Tips for Bassists Switching From Guitar by UG Community

What to expect and the most common mistakes.

Ultimate Guitar
Tips for Bassists Switching From Guitar by UG Community

Been playing the guitar for long? Want to get started with the bass, but don’t know where to start from? 10 tips from our users Thomme, RubberSoul54321, interforce, smtp4me and arvarna will help.

1. Get the thing set up by a pro. Bass setup and intonation is much more crucial than on guitar. Producing single notes instead of chords, it's imperative that it sound "right."

2. Get good strings. A lot of starter basses come with really harsh strings. A good set of strings will make it sound better, make it more comfortable and encourage you to play more.

3. Learn scales, keys and the circle of fifths. These are universal languages that span all instruments and having an understanding of these, you'll be able to adapt much better to your playing situations.

4. Don't upgrade the bass, upgrade the rest. While most starter basses usually come with subpar electronics, in the case of Bass (versus guitar) your amp is the main determiner of tone. On cheap amp, the tone doesn't come through too different between different basses, be that vintage wound, hot wound or quarter pounder. Running through a good amp, you'll get much more articulation, clarity, and thump to your tone.

5. Try thinking in terms of rhythm rather than melody/leads/etc. It's up to the bass player to lock with the drums and lay the foundations - don't try to compete with the guitar line, compliment it.

6. Major/ minor scales, and practice technique, for example being able to fret strings with all four fingers, will stand you well. A big part of what we bassists do is rhythm and playing with feel, you can get away with, and recover from playing a few bum notes on a gig, but lose the groove and everyone will know. Practice playing with a metronome, or better yet, get some drum loops of different types of music, and in different time signatures.

7. Whatever you play, play a lot of it. Compared to the guitar the bass is a strength instrument.

8. Learn the bass line for the songs you like. Play along. Pay attention to how the notes follow the chords played by the guitarist and/or keyboardist. Listen to how the bass player is in sync (hopefully) with the drummer.

9. You need to consider that you'll be using different muscles or hand techniques when you play the bass. If you do stuff like finger permutations, the speed and precision of your practice on the guitar won't be as great on the bass, so you’re recommended to start thinking about practicing your technique.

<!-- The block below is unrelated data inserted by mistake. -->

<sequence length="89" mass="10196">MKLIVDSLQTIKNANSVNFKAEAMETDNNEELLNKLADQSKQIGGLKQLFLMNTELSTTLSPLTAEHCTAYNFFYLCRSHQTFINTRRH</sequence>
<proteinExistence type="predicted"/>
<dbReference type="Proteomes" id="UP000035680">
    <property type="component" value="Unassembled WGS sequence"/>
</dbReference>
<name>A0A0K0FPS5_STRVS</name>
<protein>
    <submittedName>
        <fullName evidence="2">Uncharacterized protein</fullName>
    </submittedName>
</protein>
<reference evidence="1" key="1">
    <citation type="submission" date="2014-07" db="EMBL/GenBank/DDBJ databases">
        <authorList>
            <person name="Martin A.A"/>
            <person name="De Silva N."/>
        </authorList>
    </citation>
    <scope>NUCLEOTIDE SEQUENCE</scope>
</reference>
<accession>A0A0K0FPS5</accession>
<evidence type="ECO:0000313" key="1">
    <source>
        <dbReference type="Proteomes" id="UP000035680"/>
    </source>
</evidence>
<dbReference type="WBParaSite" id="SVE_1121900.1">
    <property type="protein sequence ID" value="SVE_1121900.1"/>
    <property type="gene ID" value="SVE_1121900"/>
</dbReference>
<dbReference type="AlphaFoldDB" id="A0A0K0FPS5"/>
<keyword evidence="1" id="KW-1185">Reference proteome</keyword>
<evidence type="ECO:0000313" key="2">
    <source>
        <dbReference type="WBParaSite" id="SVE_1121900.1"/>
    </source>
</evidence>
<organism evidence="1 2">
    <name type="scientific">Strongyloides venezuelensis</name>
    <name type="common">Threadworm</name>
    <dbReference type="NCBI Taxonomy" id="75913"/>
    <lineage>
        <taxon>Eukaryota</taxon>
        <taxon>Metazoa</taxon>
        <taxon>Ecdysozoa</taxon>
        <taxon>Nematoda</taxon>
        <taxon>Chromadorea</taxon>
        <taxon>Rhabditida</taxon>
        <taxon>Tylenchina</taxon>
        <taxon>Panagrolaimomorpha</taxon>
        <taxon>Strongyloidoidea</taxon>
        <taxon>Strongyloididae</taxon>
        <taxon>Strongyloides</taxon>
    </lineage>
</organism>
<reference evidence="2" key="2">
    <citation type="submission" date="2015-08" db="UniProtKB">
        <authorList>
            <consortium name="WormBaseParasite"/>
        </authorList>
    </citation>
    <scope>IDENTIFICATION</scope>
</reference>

10. Learn proper fingering techniques. Once you learn how to properly walk your fingers, your playing will get much faster and cleaner.

11 comments sorted by best / new / date

    Good advice here - the only other thing would be if you're not aware already....don't FTFO at the price of strings....
    As a bass player myself I can say that these are not only pretty solid but things that just about any beginning bass player should pay attention to
    It's all well and good saying 'learn proper technique,' but what IS proper technique? Here's a snippet I posted on the forum concerning fretting thumb position: Thumb on the back of the neck at all times. Yes, a lot of things in music are personal preference, but there is absolutely a correct way of doing things when it comes to technique, Your thumb is there as a support to allow you to fret notes properly. It gives you something to press against. Yes, your palm can do that as well, but nowhere near as efficiently - remember back to physics. Smaller area with same force equals more pressure. Additionally, try this. Hold your neck with your thumb over the top. Try and move your fingers, stretch them across frets etc whilst keeping that thumb position. Now try the same movements with the thumb on the back of the neck. Much more freedom. Additionally, with having the thumb on the back of the neck, you should have a gap between your hand and the bottom edge of the fretboard. Less contact is less friction, allowing you to move your hand around the neck easier. There are only benefits to thumb on the back of the neck aka proper technique,
    Last advise helped me a lot in personal relationships as well. Thank you!
    As a guitarist who occasionally dabbles in the bass arts, this is pretty solid article. But he left out the most important rule: In order to switch from a guitar to a bass, you need to put the guitar down and pick up the bass. It's really hard to play bass while there's still a guitar around your neck. That's not a metaphor, just a physics lesson.
    I'm both a guitar and a bass player. great tips The only thing i miss here is some tips for pick players. I can play with fingers but definitely prefer to play bass with a pick when it comes to play with other people, in a band situation or when I'm recording my own songs. I'm a big fan of Duff Mckagan. I also like players like Nikki Sixx, Genne Simons, Rex Brown... that kind of players (you guys can listen to my guitar and bass style at there you will find some of my own solo songs in which I wrote and played almost everything. I'm DAVE ROCK by the way) HERE IS MY TIP: It's important to develope strength and speed with the pick. It's harder than with a guitar. You should warm and exercise it form time to time with simple exercises or riffs that you create on your own